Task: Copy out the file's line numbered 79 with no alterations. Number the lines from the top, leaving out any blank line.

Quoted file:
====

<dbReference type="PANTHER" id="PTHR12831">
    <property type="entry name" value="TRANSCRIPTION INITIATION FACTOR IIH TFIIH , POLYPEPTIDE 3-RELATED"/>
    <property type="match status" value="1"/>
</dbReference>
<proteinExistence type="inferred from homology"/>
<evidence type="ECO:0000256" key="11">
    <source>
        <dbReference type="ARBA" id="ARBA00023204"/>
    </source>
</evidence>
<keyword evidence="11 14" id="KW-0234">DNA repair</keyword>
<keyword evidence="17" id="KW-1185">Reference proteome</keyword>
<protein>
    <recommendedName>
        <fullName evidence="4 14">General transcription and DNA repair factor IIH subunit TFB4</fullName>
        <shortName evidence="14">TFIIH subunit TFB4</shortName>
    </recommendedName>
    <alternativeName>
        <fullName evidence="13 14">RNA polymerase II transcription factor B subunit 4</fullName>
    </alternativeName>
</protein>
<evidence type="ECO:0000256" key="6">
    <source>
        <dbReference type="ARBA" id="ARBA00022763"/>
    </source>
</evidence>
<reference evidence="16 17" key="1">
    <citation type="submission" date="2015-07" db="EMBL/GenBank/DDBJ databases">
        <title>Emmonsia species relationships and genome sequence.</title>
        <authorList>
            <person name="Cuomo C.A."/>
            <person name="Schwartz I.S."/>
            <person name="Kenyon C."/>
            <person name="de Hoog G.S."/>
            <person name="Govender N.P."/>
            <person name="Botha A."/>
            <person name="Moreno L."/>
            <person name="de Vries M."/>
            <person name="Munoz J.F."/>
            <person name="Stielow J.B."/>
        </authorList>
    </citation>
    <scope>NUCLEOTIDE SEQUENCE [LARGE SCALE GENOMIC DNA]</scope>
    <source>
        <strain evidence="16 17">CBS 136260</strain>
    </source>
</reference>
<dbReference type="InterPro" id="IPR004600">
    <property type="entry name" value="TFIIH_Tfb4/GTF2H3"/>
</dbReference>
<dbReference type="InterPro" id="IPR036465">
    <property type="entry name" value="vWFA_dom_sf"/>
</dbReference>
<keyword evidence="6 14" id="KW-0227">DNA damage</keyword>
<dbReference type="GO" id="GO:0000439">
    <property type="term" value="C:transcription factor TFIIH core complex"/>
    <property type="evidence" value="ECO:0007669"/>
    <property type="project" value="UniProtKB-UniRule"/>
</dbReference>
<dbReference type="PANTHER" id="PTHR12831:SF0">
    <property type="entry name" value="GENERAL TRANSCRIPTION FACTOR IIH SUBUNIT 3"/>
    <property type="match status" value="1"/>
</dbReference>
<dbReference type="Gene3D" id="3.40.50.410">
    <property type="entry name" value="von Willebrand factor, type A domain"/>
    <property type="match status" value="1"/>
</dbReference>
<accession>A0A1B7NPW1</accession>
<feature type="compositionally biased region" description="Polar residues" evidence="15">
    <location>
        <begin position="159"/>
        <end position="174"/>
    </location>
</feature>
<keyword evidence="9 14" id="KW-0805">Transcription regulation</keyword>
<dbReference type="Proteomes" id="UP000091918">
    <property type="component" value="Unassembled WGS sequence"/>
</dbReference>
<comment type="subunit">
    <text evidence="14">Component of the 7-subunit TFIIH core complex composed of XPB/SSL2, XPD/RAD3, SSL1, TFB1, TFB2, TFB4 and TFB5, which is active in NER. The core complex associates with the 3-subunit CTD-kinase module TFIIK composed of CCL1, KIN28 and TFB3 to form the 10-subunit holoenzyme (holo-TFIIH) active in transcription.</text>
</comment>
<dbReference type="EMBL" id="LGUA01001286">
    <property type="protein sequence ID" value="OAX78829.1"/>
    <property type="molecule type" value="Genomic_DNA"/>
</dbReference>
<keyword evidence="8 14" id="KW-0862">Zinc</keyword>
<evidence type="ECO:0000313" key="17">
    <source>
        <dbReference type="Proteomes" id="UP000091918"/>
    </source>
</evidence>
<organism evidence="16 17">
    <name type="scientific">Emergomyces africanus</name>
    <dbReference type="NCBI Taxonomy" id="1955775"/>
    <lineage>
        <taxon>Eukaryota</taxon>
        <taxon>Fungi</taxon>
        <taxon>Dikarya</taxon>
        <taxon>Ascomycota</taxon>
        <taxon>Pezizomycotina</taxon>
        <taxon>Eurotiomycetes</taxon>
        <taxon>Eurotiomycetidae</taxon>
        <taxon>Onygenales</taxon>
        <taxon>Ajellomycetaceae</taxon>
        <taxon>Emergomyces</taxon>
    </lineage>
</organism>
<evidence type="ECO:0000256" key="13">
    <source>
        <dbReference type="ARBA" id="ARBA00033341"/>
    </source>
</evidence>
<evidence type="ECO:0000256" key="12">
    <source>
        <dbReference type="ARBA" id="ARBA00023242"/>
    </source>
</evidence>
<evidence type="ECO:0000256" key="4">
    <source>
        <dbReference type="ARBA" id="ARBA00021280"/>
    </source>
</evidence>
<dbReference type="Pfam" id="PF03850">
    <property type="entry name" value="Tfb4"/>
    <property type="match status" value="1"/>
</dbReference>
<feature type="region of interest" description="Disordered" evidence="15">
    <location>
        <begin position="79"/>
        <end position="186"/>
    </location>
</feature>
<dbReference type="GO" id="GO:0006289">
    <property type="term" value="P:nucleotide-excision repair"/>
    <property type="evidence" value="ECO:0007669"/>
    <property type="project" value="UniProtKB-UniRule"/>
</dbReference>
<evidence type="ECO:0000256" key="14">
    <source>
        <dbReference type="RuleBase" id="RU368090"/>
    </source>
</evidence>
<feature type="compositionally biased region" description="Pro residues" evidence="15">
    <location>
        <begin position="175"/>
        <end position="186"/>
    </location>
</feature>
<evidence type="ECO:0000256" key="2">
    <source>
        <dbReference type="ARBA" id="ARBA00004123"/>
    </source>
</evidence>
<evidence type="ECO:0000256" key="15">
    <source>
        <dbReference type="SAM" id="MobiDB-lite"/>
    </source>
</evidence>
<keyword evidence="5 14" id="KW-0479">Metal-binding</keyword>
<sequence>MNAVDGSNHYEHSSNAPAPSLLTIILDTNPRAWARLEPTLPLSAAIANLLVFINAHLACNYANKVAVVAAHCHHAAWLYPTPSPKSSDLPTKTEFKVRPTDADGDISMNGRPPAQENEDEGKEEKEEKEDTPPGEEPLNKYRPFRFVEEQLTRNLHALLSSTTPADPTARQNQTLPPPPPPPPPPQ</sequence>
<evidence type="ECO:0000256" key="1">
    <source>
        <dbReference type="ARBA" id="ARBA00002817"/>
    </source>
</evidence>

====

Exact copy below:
<comment type="subunit">